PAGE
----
Funding for India's Tyre Recycling?

R Mukhopadhyay, director of R&D at JK Tyre

JK Tyre‘s R Mukhopadhyay speaks about India’s tyre recycling issues

Indian Government to Fund Tyre Recycling

In an interview in the Economic Times E-Auto in India, R Mukhopadhyay of JK Tyre speaks of INR 300-cr govt fund in offing to deal with scrap tyres.

R Mukhopadhyay, is the director of R&D at JK Tyre & Industries Limited. He was speaking about the changing tyre landscape in India and commented JK believes that the government is creating INR 200 crore – INR 300 crore fund to address the scrap tyre issue in the coming years. His responses to questions on tyre recycling suggest that discussions on some form of producer responsibility scheme are well under way. It is, however, interesting that the prime stakeholders at this stage, are thought to be the collectors of the tyres rather than the norm of the tyre manufacturers, though they are involved.

Asked about the risks of waste tyres in India, Mukhopadhyay responded; “Tyre scrap is a legal problem, which India will face very soon. As the number of vehicles increases, the problem of tyre waste will multiply. Besides, Europe and USA are dumping waste tyres in the Gulf and countries like India. Today about 3 billion tyres are being manufactured globally out of which 1 billion tyres are scrapped every year. And this is a huge problem globally. It is high time that we found some alternative way.


“The government is in the process of replicating the vehicle scrappage policy in the tyre industry. Collection of end-of-life tyres at one place requires massive logistic costs. Then these scrap tyres have to go for distribution in different channels for recycling and reuse. This whole process requires huge funds, and the government is looking at how to get those funds allocated.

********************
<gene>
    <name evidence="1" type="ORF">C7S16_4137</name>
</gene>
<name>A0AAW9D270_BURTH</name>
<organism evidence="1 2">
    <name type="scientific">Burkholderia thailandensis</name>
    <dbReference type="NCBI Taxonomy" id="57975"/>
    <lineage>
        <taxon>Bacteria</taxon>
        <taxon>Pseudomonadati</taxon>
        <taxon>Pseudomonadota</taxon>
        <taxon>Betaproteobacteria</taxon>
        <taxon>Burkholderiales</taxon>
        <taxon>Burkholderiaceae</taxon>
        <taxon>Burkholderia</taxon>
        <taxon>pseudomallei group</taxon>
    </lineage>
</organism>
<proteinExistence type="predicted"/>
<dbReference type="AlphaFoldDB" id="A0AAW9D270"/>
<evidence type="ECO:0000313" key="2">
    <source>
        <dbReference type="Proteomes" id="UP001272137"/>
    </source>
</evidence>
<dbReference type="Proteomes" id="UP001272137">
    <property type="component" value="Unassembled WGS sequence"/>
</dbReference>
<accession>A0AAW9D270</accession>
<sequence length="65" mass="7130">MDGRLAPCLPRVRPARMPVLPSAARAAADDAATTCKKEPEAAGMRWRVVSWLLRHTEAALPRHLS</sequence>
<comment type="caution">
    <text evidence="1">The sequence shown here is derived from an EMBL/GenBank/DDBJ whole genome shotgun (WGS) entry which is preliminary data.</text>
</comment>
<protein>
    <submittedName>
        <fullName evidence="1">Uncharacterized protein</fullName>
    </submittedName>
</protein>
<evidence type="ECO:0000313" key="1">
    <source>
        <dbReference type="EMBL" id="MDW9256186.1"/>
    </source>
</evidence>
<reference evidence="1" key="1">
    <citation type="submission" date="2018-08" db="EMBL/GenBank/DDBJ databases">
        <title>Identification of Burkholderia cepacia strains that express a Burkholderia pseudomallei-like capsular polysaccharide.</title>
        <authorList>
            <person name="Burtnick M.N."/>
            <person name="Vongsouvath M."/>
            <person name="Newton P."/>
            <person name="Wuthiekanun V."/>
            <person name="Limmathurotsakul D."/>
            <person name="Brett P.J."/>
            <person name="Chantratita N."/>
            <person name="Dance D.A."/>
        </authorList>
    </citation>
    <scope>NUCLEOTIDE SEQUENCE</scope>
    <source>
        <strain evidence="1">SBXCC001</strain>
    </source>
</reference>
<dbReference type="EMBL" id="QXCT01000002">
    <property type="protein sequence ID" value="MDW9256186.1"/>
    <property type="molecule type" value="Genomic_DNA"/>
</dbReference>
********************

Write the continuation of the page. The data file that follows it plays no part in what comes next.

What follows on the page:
“Today the customer gets some money for scrapping tyres but with the implementation of tyre scrapping norms end users will have to pay. So, a tax collection-like model is coming under regulation for end-of-life tyres. Anybody changing the tyre they have to pay certain tax. By our understanding, the government is creating INR 200 crore –INR 300 crore fund to address the issue of scrap tyres in the years to come.”

Further asked what the impacts of this regulation might be, and who the stakeholders would be, Mukhopadhyay answered; “Currently, we are selling the scrap tyres to the tyre dealers in bulk. What they do with those tyres nobody knows. A very large unorganised channel is functional, and the Government has to organise this through this regulation. The scrap dealers will be the prime partners, then come tyre manufacturers, companies involved in reclaimed rubbers and recycling associations. Furthermore, the state government has to be one of the partners in order to allocate land and the last nodal point will be the Ministry of Environment.”

About the author

Ewan has been editor of Retreading Business since 2006 and of Tyre & Rubber Recycling since the magazine was founded. During this period he has become an expert on the global tyre recycling sector. He has many years' experience as an automotive journalist including a period at Tyres & Accessories.

Email: ewan.scott@tyreandrubberrecycling.com

 

Make sure you don't miss a single issue

Click here to subscribe and we'll make sure of it.